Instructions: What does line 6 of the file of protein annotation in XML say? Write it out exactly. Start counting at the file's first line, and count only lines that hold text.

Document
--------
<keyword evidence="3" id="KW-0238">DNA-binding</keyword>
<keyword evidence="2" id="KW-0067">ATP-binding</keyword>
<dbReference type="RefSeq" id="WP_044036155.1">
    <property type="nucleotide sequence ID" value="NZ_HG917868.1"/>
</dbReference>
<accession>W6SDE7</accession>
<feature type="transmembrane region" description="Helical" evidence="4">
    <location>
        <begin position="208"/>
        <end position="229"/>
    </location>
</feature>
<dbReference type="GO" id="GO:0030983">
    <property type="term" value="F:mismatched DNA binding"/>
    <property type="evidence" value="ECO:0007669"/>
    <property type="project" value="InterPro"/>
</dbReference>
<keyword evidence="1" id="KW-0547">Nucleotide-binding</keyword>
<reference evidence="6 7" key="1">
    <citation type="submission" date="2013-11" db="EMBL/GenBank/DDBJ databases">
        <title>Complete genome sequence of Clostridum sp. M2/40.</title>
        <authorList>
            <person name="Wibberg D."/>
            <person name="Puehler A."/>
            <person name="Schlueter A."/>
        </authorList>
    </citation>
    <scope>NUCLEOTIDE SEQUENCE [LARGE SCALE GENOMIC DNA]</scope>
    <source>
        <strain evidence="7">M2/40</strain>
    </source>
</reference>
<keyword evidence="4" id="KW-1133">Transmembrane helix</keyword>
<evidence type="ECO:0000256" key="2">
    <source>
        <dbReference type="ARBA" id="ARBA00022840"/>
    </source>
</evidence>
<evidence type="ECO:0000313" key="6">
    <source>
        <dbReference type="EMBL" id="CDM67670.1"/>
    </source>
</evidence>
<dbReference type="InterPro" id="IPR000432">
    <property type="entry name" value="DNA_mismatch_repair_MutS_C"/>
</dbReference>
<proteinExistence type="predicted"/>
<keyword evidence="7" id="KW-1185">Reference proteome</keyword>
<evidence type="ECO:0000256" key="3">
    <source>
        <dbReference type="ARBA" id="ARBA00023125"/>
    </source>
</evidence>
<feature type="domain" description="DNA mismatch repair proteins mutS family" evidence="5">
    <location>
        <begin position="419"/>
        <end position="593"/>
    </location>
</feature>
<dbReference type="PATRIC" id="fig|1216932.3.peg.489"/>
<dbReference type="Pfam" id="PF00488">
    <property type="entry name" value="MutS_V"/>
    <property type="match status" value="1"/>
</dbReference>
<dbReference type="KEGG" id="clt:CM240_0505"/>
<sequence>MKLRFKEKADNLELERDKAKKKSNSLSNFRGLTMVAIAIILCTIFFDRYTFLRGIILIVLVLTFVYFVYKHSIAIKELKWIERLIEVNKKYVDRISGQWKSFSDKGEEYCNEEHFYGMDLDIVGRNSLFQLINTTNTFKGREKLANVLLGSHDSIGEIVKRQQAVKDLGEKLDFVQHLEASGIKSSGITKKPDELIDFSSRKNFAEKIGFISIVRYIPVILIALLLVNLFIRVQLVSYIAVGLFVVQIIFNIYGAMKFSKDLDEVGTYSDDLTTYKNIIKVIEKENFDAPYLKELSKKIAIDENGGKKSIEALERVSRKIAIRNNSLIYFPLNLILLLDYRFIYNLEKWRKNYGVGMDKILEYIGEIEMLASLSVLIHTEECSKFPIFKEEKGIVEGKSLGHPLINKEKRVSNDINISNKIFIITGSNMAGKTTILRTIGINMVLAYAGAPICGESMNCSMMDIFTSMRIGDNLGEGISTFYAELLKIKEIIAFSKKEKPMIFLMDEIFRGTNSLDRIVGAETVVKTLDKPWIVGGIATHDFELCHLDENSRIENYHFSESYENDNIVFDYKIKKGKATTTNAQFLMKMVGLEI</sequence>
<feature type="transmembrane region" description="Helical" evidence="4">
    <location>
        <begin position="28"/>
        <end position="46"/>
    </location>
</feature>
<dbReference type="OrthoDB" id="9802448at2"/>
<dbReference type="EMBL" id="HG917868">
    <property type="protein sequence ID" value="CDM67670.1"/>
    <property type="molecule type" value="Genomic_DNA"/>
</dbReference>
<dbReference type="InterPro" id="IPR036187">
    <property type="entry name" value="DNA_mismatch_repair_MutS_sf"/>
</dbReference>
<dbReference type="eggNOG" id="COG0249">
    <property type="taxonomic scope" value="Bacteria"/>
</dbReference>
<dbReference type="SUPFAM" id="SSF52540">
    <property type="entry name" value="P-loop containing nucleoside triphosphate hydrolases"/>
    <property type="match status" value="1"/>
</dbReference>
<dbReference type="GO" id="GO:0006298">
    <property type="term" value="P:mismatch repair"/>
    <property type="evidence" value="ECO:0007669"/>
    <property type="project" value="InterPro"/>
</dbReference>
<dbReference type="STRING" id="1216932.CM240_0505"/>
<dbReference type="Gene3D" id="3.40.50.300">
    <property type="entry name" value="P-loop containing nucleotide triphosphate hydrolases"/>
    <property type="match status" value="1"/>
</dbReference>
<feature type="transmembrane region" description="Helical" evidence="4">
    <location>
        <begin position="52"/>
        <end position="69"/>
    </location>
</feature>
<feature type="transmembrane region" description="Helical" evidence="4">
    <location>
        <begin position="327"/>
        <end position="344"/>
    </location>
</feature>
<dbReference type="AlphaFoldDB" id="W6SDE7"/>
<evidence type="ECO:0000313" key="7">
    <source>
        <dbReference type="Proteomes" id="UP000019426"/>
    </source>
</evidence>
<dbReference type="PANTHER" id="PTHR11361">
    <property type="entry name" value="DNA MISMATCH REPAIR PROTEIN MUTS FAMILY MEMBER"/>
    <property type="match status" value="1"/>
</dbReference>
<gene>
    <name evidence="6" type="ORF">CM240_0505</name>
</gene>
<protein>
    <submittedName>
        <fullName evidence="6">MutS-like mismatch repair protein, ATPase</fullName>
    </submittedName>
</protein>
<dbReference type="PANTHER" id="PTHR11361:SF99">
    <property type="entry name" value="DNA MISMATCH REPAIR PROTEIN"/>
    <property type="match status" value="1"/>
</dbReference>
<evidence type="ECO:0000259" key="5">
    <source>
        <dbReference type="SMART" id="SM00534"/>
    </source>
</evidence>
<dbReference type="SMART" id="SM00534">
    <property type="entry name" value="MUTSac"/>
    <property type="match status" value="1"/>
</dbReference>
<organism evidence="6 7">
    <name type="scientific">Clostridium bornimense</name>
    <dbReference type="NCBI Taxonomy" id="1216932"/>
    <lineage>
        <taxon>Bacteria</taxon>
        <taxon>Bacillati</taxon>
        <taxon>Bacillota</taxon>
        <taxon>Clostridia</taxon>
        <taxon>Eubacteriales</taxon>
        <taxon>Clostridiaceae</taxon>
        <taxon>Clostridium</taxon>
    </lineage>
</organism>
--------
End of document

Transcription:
<accession>W6SDE7</accession>